Five questions about online education
What is the largest university in the United States? Ohio State or another large public research university? No, the University of Phoenix, a for-profit and largely online institution, is the nation’s largest university with more than 319,000 undergraduate students and more than 60,000 graduate students.
David Brooks writes with cautious optimism about what he describes as a coming “tsunami” in education–the transition of online learning from marginal to mainstream, even among elite universities. Read his essay here.
There are five question that come to mind in thinking about the mainstreaming of online education in the way we form undergraduate and graduate students for their vocations:
-How will online students experience community? One of the benefits of a residential university is a common life with shared experiences rooted in learning. How will this be created (can it?) for online students?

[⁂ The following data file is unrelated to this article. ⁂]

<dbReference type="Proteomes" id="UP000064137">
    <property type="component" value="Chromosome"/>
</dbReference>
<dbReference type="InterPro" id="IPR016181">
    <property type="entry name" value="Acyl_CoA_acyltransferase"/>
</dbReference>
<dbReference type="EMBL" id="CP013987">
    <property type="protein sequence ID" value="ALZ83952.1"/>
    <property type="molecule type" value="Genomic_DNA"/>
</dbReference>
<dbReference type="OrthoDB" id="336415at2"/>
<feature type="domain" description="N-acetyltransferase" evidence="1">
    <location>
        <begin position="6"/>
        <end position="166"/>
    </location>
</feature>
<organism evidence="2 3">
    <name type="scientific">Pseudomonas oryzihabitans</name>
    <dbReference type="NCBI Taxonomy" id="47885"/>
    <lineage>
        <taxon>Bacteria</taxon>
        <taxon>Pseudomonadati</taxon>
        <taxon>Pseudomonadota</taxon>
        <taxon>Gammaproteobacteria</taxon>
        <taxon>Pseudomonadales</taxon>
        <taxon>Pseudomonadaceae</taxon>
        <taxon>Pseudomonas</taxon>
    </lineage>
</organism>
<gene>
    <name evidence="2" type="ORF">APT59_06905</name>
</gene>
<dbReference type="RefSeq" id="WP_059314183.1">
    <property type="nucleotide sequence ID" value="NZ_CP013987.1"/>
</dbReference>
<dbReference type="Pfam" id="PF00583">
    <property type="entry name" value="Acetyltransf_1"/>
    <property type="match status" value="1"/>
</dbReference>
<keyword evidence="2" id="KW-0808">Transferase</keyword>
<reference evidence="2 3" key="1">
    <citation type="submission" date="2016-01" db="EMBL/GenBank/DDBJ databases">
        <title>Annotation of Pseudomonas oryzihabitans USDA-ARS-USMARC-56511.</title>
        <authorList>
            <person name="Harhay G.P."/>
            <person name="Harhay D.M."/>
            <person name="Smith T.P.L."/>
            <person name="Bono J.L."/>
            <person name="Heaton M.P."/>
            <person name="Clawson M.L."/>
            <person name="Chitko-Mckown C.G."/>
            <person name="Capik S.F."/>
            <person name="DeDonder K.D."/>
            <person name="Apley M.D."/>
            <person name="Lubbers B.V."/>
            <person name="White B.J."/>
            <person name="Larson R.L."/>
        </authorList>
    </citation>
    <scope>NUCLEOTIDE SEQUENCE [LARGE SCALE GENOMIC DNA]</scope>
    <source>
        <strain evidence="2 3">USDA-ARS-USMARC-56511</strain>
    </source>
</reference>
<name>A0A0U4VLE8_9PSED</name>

-What will this mean for faculty? Good teachers are more than talking heads. Sure, information transfer can happen virtually, but something is missing in the interpersonal interaction that takes place in real time and unmediated by technology.
What will this mean for the humanities? Online education more closely mirrors the working environment of a business. Intuitively, it seems easier for business and other professional disciplines to be taught this way. It’s a little more difficult for me to envision reading and discussing Hagel that way.
What will this mean for campus ministry? How will the work of making disciples and sharing the Gospel happen in a virtual community? How would it be different? How will it be the same?
What will this mean for local culture in indigenous contexts? If, as Brooks suggests, American universities will be able to exert a considerable influence in teaching students across the globe, we have to pose the question: is this exclusively good? Is there a down side? I don’t know. It seems to me that the internet has a remarkable flattening power that is not innately good (I don’t suppose it’s innately bad either).
What do you think about the future of education? Are you hopeful?